Soul Food Redefined: Early African-American Cooks

Soul Food Redefined: Early African-American Cooks

Kojo explores what we've learned from early African-American cookbook authors and how their recipes are changing our perceptions of Southern cooking.

A half century ago, the term "soul food" emerged to describe both African-American and Southern cooking. It's a term that historians and scholars say muddles the long, varied history of a cuisine with roots stretching from Europe to Africa. Now, some of the earliest cookbooks penned by African Americans are shedding light on the lives and struggles of early black chefs, as well as the nuanced recipes they contributed to American cuisine. Kojo explores what we've learned from early black cookbook authors and how their recipes are changing our perceptions of Southern cooking.

Guests

Amanda Moniz

Historian; Assistant Director of the National History Center of the American Historical Association; Author of the culinary blog "History's Just Desserts"

Psyche Williams-Forson

Associate Professor of American Studies, University of Maryland; Author, "Building Houses Out of Chicken Legs: Black Women, Food and Power"

Related Links

Recipes From Early African-American Cookbook Authors


What Mrs. Fisher Knows

Abby Fisher's Cheese Pudding Recipe

From "What Mrs. Fisher Knows About Old Southern Cooking, Soups, Pickles, Preserves, Etc." by Abby Fisher. Published 1881.

Ingredients and Preparation:

Have mild cheese; grate half pound of cheese and half pound of apples, add to this half pint of sweet milk, beat four eggs very light, and add to the above. Before mixing apples with cheese, put to it one tablespoon of white sugar; stir all well. Season with nutmeg, and pour it into a dish and put to bake, putting one tablespoonful of butter over it in small pieces. Twenty minutes will bake it, and send to the table as a vegetable.

Amanda Moniz's Adaptation

Ingredients:

Butter to grease baking dish
1/2 pound mild cheese, such as mild cheddar
One big apple
1/2 teaspoon cornstarch
1 tablespoon sugar
1/2 pint (1 cup) of milk, preferably whole milk or 2%
1/2 teaspoon grated nutmeg, or to taste
Salt and pepper to taste
4 eggs
1 tablespoonful butter, in small pieces


Cheese PuddingPreparation:

Preheat oven to 425 degrees.

Butter a baking dish, such as a 9 x 12” oval baking dish.

Using a box grater, grate cheese. Put in medium bowl.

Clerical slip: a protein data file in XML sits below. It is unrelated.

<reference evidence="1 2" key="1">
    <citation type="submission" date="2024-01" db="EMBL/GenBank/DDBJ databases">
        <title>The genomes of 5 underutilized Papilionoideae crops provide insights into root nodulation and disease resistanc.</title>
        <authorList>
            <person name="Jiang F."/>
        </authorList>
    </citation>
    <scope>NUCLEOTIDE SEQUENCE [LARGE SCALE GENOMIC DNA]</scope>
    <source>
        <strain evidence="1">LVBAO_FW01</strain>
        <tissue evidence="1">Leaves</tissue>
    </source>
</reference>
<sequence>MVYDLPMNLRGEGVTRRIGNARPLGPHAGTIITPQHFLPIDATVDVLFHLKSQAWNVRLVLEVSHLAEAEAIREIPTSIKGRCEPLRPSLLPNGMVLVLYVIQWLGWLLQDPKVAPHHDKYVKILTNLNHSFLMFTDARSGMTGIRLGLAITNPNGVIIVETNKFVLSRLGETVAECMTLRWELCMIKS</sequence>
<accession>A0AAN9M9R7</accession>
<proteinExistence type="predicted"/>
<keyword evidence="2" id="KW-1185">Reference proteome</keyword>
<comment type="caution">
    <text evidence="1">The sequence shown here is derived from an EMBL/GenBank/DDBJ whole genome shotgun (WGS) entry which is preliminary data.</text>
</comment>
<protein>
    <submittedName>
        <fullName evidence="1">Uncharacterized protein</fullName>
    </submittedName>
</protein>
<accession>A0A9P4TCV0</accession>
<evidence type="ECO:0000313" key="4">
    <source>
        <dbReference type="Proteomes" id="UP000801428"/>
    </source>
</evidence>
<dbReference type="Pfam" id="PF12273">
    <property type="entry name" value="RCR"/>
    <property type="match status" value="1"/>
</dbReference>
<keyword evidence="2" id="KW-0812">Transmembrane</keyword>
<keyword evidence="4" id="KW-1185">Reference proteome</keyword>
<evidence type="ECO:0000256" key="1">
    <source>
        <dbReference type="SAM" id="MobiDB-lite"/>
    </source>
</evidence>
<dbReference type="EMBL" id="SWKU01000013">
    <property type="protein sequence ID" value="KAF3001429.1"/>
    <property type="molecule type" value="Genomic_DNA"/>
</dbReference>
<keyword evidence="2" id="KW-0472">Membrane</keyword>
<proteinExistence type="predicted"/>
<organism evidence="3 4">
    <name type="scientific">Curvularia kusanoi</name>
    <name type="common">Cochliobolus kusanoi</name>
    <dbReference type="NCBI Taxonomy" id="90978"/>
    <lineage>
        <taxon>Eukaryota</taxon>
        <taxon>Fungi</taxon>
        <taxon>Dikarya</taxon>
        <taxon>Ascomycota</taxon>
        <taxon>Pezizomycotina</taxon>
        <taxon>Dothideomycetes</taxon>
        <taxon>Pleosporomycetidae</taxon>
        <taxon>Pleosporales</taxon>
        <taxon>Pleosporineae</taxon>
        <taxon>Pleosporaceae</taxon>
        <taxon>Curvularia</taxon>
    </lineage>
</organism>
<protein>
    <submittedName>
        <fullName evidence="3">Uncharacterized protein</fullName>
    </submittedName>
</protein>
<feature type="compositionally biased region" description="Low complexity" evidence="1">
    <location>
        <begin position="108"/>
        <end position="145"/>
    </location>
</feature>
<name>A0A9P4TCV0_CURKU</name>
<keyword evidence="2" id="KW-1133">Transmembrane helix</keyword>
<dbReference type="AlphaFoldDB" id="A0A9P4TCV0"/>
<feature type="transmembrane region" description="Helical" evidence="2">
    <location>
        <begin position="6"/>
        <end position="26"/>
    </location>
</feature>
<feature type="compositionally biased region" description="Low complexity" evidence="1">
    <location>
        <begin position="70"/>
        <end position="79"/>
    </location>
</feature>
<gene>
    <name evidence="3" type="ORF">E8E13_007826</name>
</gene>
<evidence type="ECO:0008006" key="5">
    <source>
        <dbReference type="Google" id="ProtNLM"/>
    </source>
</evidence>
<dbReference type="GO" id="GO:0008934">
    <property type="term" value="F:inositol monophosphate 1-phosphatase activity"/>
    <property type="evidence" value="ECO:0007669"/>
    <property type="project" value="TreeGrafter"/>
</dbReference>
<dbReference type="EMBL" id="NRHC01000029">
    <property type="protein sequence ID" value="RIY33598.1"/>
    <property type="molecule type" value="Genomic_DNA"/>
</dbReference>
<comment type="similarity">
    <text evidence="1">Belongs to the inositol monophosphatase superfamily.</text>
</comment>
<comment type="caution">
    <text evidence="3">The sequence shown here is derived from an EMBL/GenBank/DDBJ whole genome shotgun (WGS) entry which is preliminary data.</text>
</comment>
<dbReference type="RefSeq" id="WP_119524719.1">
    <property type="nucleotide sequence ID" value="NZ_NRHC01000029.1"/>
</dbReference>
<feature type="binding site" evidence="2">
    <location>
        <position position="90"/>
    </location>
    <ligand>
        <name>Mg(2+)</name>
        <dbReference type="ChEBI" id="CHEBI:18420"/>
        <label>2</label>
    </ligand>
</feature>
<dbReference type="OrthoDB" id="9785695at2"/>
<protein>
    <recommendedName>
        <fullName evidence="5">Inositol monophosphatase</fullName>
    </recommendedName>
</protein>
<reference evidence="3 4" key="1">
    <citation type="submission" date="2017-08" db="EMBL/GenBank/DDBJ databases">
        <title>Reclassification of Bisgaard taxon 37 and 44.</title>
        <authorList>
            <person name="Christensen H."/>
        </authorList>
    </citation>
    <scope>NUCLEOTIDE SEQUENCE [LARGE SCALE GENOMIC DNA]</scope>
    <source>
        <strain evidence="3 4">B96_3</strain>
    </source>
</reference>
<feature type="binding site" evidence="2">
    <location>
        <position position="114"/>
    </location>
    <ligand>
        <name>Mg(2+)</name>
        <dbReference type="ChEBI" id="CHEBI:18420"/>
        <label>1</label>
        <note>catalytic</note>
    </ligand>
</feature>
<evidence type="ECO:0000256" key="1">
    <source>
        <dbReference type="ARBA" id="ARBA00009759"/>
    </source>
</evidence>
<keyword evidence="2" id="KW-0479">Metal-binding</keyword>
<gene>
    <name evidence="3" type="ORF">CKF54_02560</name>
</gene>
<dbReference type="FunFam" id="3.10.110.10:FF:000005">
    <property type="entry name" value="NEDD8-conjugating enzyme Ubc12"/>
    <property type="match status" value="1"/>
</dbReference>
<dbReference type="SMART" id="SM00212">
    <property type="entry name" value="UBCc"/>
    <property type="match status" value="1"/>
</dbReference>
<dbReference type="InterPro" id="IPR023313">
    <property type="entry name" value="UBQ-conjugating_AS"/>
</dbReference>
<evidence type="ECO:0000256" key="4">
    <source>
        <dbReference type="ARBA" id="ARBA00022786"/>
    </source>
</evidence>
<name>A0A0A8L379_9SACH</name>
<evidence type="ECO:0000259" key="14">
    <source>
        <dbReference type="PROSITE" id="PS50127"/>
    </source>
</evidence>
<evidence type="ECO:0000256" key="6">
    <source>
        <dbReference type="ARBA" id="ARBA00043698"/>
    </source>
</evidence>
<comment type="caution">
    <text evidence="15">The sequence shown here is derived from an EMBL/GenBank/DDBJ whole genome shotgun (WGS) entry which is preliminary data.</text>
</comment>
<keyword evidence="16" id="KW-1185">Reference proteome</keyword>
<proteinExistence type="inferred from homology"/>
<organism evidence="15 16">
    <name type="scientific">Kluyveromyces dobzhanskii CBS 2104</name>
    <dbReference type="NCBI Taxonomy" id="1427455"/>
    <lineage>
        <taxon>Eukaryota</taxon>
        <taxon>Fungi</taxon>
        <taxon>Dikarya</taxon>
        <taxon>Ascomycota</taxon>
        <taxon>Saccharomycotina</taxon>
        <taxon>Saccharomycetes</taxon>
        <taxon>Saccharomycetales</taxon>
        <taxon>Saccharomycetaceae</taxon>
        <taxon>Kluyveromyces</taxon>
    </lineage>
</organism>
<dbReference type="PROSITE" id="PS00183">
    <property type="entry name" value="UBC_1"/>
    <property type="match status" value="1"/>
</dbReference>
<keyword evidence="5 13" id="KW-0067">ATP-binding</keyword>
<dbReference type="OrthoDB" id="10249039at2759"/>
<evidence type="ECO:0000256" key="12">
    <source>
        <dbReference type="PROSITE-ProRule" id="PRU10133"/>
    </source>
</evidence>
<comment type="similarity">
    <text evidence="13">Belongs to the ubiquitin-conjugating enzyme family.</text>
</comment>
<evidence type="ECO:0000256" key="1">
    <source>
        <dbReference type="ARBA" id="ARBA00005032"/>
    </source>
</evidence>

Peel apples. Using the same side of the box grater as used for the cheese, grate apple all around to the core. Put in a small bowl. Add the sugar and cornstarch and toss together.

Put the grated apple mixture into the bowl with the cheese. Add the milk, nutmeg, salt and pepper. In a small bowl, beat the eggs with a fork thoroughly. Add to the cheese mixture.

Pour into the baking dish and dot the top with the butter.

Bake 20-30 minutes until the pudding is nicely browned and set.

Serve as a vegetarian main dish or hearty side dish.

Note from Amanda: The only changes I made were to add a little cornstarch since the apple gives up a lot of liquid and to standardize directions to today’s style.


A Domestic Cook Book

Malinda Russell's Jumbles Cookie Recipe

From "A Domestic Cook Book: A Careful Election of Useful Receipts For the Kitchen" by Malinda Russell. Published 1866.

Ingredients and Preparation:

One lb. flour, 3-4 lb sugar, one half lb butter, five eggs, mace, rose water, and carraway, to your taste.

Amanda Moniz's Adaptation

Ingredients:

2 cups all-purpose flour
1/2 teaspoon salt
1/2 teaspoon baking powder
1 1/2 teaspoons mace
4 ounces (1 stick) unsalted butter, at room temperature
3/4 cup sugar
1 egg
2 tablespoons rosewater
1 tablespoon caraway seeds

For glaze:

2 tablespoons sugar
1 tablespoon rosewater


JumblesPreparation:

Preheat the oven to 375° on a convection oven or to 400° on a conventional oven.

Lightly grease two cookie sheets or line them with parchment paper.

Sift together the flour, salt, baking powder, and mace. Set aside.

Cream the butter and sugar together in a stand mixer or with a hand-held mixer.

Add the egg and beat until incorporated. Scrape down.

Add the dry ingredients and mix on low speed until just about combined.

Add the rosewater and caraway seeds and mix on low speed just until everything is combined.

This dough is stiff enough to work with right away. Or you can wrap it in plastic wrap to refrigerate for up to a couple days before using. To wrap it, place the dough on plastic wrap. Flatten it into a disk. Wrap fully.)

For balls:

Roll walnut-sized pieces of the dough into balls and place on the cookie sheet. Press each cookie gently with two fingers.

For double-rings:

Roll pieces of the dough (a bit bigger than walnut-sized) into a snake about 10 inches long. Bring the two ends towards each other so the snake now looks like a narrow U. Twist the two strands together and form into a circle. Press the ends together to close the circle.

Bake, rotating once about halfway through baking, until fragrant and golden brown, about 10-12 minutes. (If you do balls and rings, just bake them on separate trays because each shape will take a slightly different amount of time to bake.)

While the jumbles are baking, combine the sugar and rosewater for the glaze. (Most of the sugar won’t dissolve.) Have ready a pastry brush.

As soon as you take the cookies out of the oven, brush on the glaze. Let cool. Enjoy!

Note from Amanda: Rosewater can be found at some supermarkets, Middle Eastern groceries, and online. (I trust I don’t need to tell you that you want the edible stuff, not the skin toner.)

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The Kojo Nnamdi Show is produced by member-supported WAMU 88.5 in Washington DC.